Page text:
Usually, if you want to remove PMI prior to the regularly scheduled fall-off, you will need to pay for a new appraisal. The reasons for this are:
- (This point is strictly conjecture:) From the bank's point of view, requiring this extra hoop to jump through means less people will do it and/or wait longer before they do, leading to slightly higher profit for the bank.
- Every jurisdiction differs on what time period the county appraisal covers. Many locations appraise for tax purposes based on the value of the home in the previous year, or the average of multiple previous years. To remove PMI you need an appraisal based on now.
- Most of the time, the appraisal for tax purposes is typically lower than the market value. I suspect this is purposely done to lesson the number of complaints and appeals the county would have to deal with, all of which are expensive and time consuming to respond to.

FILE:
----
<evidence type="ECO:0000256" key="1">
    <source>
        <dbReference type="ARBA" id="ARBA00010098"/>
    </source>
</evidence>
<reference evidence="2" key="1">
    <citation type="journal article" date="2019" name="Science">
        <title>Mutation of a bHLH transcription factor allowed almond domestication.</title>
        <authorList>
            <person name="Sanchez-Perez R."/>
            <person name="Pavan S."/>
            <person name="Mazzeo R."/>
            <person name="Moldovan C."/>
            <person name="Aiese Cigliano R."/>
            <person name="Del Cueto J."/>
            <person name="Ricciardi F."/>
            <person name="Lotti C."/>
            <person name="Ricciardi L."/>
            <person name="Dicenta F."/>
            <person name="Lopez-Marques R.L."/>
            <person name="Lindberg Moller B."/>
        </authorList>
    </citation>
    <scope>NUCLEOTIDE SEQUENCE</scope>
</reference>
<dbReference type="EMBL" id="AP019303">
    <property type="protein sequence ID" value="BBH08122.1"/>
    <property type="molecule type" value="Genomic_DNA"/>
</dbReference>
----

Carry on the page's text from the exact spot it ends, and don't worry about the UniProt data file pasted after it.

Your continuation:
The good news though, is based on point #3, if your county appraisal is leading you to believe PMI can be removed now, then it's very likely that a market appraisal will be even higher. The exception to this is in an economic downturn where property values are drastically falling, but I doubt that is the case in most places in the US (as of today's date).
All that being said, the real answer is lender specific. I've heard of one lender actually using the Zillow stated value for determining whether to drop PMI.